November 10, 2019

Morocco_EFR

Morocco’s Minister of Environment, Dr. Hakima El Haite, asked the World Bank to explore options for carbon pricing and investigate its social and political feasibility in her country in mid-2016. Morocco imports approximately 90 percent of its energy needs and had only recently phased out subsidies for liquid fuels, embarking on an ambitious renewable energy development program. This was also the year that the country was preparing to host the annual Conference of Parties of the United Nations Convention on Climate Change (COP22), cementing its status as a champion of sustainability in the developing world.   

The work initially focused on traditional carbon pricing options such as emission trading systems (ETS) and carbon taxes. But the concentrated structure of the power market, the dominant role of the state-owned power utility, and the presence of only a few large industrial emitters, would make it hard for an ETS to deliver its cost-saving potential and manage monopoly risk.

Fiscal instruments offered more promising alternatives. An Inter-Ministerial Advisory Group, which included representatives of the Ministry of Economy and Finance and the Ministry of Energy, was formed to guide the work. Preliminary analysis focused on identifying opportunities to align environmental, fiscal and sectoral policy objectives through tax-subsidy-expenditure adjustments, known as “environmental fiscal reform”.

The analysis found some areas of potential policy misalignment, for instance:

  • While the standard Value Added Tax (VAT) rate in Morocco was 20 percent, fossil fuels enjoyed a preferential VAT rate of 10 percent. This was less than the 14 percent VAT rate for solar and wind plant equipment;
  • Fossil fuels (including coal) used for power generation were exempt from excise consumption taxes (taxes intérieures de consummation), while for industry, coal was taxed less than heavy fuel oil;
  • Diesel used in transport was taxed 36% less than gasoline, notwithstanding its larger contribution to the health cost of local air pollution;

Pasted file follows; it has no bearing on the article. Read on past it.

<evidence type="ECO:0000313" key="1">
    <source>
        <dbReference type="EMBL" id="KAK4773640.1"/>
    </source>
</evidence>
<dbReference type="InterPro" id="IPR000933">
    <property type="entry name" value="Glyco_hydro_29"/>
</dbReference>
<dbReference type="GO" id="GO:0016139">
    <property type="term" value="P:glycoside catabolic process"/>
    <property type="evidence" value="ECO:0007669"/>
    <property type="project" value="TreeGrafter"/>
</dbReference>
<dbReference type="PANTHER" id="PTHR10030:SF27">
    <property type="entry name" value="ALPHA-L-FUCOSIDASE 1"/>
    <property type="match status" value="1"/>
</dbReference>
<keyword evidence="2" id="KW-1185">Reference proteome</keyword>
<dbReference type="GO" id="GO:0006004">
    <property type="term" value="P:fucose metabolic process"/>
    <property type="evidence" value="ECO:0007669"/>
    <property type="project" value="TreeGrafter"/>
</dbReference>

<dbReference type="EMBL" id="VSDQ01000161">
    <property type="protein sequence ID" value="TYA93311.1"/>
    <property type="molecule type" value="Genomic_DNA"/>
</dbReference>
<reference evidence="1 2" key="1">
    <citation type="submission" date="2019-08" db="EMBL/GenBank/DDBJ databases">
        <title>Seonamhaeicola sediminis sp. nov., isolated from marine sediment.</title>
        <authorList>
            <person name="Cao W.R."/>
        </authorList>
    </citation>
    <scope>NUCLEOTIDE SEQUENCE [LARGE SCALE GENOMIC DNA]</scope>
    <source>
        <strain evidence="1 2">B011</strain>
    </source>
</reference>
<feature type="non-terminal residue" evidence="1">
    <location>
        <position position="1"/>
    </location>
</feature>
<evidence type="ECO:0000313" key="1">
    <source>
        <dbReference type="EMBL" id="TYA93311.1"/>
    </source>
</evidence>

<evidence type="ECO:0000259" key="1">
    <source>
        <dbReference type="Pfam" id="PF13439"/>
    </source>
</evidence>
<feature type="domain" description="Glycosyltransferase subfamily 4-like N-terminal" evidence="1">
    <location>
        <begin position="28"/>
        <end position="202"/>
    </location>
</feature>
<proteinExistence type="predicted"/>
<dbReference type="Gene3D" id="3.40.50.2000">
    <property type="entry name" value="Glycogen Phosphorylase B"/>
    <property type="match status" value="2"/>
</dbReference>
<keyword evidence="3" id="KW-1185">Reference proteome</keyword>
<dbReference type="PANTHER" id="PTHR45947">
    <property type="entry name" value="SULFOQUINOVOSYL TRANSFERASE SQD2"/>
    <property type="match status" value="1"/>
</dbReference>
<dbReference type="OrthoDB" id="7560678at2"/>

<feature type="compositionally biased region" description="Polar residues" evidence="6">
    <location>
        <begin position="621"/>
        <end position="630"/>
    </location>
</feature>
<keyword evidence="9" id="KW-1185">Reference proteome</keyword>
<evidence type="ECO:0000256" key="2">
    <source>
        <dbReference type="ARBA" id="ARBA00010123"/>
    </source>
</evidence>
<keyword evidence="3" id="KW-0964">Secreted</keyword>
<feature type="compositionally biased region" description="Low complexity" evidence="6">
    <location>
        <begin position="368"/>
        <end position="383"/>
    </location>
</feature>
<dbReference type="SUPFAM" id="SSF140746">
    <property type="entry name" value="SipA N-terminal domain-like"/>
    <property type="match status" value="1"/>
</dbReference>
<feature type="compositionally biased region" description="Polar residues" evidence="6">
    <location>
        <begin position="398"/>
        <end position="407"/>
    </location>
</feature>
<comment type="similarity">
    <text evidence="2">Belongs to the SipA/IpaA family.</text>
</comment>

• Bottled butane gas, used primarily in households, benefited from the last remaining large, explicit fiscal fossil fuel subsidy in Morocco, kept partly for social reasons, and partly to stop rural households from burning biomass at home.

Adjusting these misalignments could deliver a range of impacts, for instance:

First, environmental fiscal reform could contribute to achieving the broader goals of fiscal and economic policy of Morocco, even before considering climate and pollution benefits. For example:

  • It could reduce the size of the informal economy, especially if part of the revenues were used to lower income taxes; which, unlike energy taxes, can be avoided by escaping to the informal sector.
  • It could improve the efficiency of the tax system if revenues were used to offset income taxes because upstream energy taxes are easier and cheaper to collect, more difficult to evade and less subject to fraud.
    • It would boost VAT revenues, which are imposed on the value of energy products after excise duties.
    • It would send price signals to encourage structural transformation towards innovative, knowledge-intensive (as opposed to fuel-intensive) economic activities.
    • It could stimulate the clean energy transition and boost the domestic production of clean energy technologies, such as solar water heaters.
    • It could reduce Morocco’s budget deficit, even after a portion of fiscal revenues were to be funneled as targeted transfers to compensate for the income loss by vulnerable households.